Green Arrow's origin of realizing his potential and going about setting things right sounds like a Year One story I'd like to check out!

  4. Hi there Knight. I'm glad you found the review useful. If you're interested in reading other origin stories click on the Year one tag at the bottom of the post - a few reviews of other books have been done and there are definitely more to come!

  5. You're probably right ! It is a fact things about freedom of woman are complex. Nowadays, we could think women are free because more independant, often assuming a child alone, much sexier than before, and so on, but I often think they are still considered as sexual objects in the society, the fact they must be as strong as sexy, as thin, as good mothers, good wives, and as a lot of things at the same time is one of the paradoxal signs of it, according to me.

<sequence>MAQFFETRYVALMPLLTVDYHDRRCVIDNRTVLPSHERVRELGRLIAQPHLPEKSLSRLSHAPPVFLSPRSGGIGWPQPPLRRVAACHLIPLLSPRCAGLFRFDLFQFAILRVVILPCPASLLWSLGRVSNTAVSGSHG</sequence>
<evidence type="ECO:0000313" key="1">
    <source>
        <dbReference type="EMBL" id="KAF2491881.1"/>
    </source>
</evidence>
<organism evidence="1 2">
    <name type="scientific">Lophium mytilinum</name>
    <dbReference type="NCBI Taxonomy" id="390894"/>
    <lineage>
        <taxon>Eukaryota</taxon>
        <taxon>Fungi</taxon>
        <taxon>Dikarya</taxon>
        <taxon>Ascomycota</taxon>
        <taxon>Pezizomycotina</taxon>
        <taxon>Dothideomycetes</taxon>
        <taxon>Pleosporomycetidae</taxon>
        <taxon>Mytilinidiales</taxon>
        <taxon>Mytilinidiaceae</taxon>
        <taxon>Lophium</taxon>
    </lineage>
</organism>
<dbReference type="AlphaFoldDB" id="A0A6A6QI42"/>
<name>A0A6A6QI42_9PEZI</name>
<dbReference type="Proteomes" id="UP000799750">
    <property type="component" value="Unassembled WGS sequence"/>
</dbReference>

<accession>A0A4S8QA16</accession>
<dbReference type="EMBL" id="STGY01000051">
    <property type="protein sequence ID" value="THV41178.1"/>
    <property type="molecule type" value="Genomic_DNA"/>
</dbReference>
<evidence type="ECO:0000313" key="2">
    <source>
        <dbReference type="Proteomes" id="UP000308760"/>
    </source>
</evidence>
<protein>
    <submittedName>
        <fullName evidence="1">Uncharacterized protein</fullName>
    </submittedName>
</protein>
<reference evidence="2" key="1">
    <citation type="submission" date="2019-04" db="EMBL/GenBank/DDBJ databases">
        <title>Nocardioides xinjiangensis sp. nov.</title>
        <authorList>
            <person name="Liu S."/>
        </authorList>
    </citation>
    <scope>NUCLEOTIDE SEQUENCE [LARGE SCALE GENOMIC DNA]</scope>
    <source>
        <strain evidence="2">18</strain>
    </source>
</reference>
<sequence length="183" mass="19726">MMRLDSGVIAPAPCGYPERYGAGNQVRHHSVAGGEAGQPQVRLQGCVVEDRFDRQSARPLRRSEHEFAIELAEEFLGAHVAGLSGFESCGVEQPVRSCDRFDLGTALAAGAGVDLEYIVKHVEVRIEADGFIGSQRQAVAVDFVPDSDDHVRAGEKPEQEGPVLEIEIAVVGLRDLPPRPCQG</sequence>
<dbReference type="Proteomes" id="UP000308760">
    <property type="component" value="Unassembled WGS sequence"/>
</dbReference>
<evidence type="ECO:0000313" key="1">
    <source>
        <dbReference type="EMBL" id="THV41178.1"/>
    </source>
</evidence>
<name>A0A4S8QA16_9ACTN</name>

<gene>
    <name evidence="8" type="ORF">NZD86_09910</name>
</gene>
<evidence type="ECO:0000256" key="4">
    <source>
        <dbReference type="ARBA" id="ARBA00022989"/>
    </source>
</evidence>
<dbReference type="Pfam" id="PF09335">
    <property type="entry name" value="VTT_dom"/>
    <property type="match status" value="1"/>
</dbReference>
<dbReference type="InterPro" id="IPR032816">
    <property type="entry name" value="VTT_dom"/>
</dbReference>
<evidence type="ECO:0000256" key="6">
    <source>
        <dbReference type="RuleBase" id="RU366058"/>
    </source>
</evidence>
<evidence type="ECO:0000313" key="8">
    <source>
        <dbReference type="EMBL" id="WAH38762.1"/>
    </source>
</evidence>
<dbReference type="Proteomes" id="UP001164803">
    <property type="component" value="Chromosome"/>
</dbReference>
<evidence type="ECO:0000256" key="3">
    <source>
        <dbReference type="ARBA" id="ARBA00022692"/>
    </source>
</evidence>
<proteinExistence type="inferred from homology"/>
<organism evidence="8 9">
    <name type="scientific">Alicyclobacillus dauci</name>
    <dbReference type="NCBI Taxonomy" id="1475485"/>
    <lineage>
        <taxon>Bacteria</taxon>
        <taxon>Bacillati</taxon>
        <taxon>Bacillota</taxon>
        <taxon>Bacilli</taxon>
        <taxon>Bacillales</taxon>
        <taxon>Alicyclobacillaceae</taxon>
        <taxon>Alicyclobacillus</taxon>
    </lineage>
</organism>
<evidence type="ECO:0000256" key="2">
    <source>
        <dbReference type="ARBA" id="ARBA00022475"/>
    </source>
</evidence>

Then the content of a comic can be seen with different views I guess. Some days ago, you asked on my blog to dress Supergirl with something longer than her mini skirt, and I replied a bullshit, because I didn't understood if it was a kind of brittish joke a french can understand ;) or a serious remark I didn't know what to reply to ^^